270 Mass. 377

March 7, 1929 - February 24, 1930

Suffolk County

Present: Rugg, C.J., Crosby, Carroll, & Field, JJ.

Metropolitan District Commission. Way, Public: boulevard. Old Colony Boulevard.

Acting under Sts. 1894, c. 288; 1912, c. 699, the metropolitan district commission took in fee a part of a parcel of land, the owner of which recovered damages for the part taken but not for injury to the remaining part. Over a portion of the land taken, the commission laid out a public boulevard known as Old Colony Boulevard in such a manner as to leave a strip of the land taken forty feet in width between the edge of the boulevard and the remaining land of the owner. Several years later such remaining land was conveyed by a deed granting no right of way to any public way. The grantee thereupon requested the commission to grant him access from the granted premises to the boulevard. The commission refused the request and barred access by constructing a fence along the front of the granted premises. Upon a petition by the grantee for a writ of mandamus to compel the commission to grant such access, it was held, that

(1) By reason of the terms of the above statutes, the purpose of the taking and of the construction of the boulevard was to establish a public way for public travel;

(2) The taking, therefore, in the absence of any special restrictions or limitations in said statutes, imported that abutters should have a right of reasonable access to the boulevard;

(3) The power of the commission under G. L. c. 92, § 37, to make rules and regulations for the government and use of the boulevard, was subordinate to such dominant purpose of said statutes, and did not warrant the commission in refusing to the petitioner all right of access: such a refusal was an extraordinary impairment of the petitioner's property rights and could not be justified except by clear sanction in the statutes;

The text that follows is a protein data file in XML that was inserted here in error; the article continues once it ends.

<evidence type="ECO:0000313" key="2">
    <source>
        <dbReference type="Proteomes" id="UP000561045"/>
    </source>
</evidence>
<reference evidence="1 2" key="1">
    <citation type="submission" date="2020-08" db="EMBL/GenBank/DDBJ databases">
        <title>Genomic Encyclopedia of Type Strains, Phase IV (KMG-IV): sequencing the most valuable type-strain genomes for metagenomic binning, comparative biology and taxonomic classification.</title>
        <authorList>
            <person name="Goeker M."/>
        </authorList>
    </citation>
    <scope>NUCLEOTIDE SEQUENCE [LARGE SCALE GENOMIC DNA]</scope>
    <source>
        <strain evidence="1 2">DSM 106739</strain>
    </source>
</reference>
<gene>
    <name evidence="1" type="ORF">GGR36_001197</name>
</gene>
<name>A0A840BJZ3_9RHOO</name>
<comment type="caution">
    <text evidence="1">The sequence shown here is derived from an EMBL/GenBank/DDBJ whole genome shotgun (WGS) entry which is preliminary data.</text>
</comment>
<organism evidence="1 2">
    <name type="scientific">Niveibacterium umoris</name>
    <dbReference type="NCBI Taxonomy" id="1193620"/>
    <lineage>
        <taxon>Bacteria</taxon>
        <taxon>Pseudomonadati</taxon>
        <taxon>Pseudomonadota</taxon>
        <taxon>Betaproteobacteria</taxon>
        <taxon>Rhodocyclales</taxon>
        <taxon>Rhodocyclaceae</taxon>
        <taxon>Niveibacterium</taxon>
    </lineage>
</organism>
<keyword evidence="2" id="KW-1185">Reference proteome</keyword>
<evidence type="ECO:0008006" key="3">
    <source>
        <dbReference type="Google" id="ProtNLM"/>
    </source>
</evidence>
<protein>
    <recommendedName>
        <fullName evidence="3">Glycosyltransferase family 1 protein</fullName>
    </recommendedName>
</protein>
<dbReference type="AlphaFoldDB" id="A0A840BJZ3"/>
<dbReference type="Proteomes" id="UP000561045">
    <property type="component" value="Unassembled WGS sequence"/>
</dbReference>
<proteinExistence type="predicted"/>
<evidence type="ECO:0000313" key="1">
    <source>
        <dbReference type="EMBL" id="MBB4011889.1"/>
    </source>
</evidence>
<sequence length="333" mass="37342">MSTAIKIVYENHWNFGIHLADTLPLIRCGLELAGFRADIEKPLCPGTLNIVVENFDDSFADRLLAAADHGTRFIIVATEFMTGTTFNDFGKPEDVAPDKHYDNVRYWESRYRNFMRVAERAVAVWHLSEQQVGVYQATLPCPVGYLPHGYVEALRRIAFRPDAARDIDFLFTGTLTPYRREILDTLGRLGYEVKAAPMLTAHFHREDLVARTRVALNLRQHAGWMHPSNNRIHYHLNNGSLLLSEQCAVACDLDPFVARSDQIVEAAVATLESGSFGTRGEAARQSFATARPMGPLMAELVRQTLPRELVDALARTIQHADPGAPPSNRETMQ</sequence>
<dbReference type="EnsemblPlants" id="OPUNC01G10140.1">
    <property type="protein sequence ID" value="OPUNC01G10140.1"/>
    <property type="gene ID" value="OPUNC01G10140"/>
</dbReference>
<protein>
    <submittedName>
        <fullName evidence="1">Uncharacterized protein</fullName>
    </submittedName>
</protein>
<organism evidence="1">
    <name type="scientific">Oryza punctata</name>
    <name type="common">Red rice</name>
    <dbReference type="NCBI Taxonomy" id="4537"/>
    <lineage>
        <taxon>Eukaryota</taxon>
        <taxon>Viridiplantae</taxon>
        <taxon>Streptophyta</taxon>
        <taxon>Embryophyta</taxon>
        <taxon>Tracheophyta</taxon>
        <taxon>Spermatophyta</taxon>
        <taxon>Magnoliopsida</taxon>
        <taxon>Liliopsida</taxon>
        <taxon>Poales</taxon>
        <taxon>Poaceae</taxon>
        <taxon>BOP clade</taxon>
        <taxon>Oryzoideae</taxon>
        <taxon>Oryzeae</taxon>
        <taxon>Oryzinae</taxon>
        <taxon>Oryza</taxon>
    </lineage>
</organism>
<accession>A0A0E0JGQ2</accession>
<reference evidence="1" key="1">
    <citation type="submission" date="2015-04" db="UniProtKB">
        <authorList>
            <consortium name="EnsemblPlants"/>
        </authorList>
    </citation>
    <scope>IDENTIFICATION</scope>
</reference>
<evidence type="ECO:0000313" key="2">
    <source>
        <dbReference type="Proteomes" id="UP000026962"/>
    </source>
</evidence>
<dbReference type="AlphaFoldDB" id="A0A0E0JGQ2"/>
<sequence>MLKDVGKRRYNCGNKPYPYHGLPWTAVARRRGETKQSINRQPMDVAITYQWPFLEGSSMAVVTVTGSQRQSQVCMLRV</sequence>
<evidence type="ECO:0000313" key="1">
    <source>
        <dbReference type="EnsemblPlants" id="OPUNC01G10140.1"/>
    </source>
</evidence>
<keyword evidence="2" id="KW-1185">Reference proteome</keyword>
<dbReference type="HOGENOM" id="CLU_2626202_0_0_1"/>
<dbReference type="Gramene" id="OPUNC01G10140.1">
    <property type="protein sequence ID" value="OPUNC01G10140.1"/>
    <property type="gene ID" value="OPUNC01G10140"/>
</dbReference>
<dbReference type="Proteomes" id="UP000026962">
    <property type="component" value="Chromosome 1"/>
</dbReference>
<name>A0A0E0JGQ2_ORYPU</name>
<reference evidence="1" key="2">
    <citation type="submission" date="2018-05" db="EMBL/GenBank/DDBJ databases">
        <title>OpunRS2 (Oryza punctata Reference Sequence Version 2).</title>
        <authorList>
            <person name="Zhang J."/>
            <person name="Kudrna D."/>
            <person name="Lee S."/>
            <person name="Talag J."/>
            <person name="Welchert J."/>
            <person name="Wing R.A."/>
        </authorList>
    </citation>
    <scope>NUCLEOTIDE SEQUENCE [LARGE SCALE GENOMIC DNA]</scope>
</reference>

(4) The writ must issue.

PETITION for a writ of mandamus, filed in the Supreme Judicial Court on November 16, 1928, and described in the opinion.

The case was heard by Pierce, J., upon the petition, answer and an agreed statement of facts. Material facts

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are stated in the opinion. The single justice ordered the writ to issue. The respondent alleged exceptions.

G. R. Nutter, Special Assistant Attorney General, for the respondent.

J. H. Sherburne, (W. White with him,) for the petitioner.

RUGG, C.J. This is a petition for a writ of mandamus to compel the respondent to grant a way of access from land of the petitioner over intervening land of the Commonwealth to the wrought part of the Old Colony Boulevard, which is under the control of the respondent. Certain land now within the boulevard was taken from a larger tract owned by the predecessors in title of the parcel now owned by the petitioner. Those owners recovered judgment for damages for the land so taken, and to a special question as to the damage to their remaining land adjacent to the land so taken, including that now owned by the petitioner, the jury answered "None." The amount of the judgment was collected, but no deed or release was given by the owners. The land within the limits of the boulevard was taken in-fee by the metropolitan park commissioners (to whose powers and duties the respondent has succeeded) in December, 1914, pursuant to authority conferred by St. 1894, c. 288, and St. 1912, c. 699. Both these acts relate to the taking of land for and the construction of parkways and boulevards. By § 1 of said c. 288 power was conferred "to connect any road, park, way or other public open space with any part of the cities or towns of the metropolitan parks district under its jurisdiction, by a suitable roadway or boulevard . . . and also to take or acquire in fee . . . any lands or rights or easements or interest in land . . ., although the land so taken or any part thereof be already a street or way, and to construct and maintain along, across, upon or over the same ... a suitable roadway or boulevard . . . ." Said c. 699 relates to specified parkways and boulevards but so far as here material does not contain otherwise enlarged grants of power. The width of the boulevard is not stated categorically, but apparently it varied from about one hundred and twenty to one hundred and fifty feet. Prior to 1927,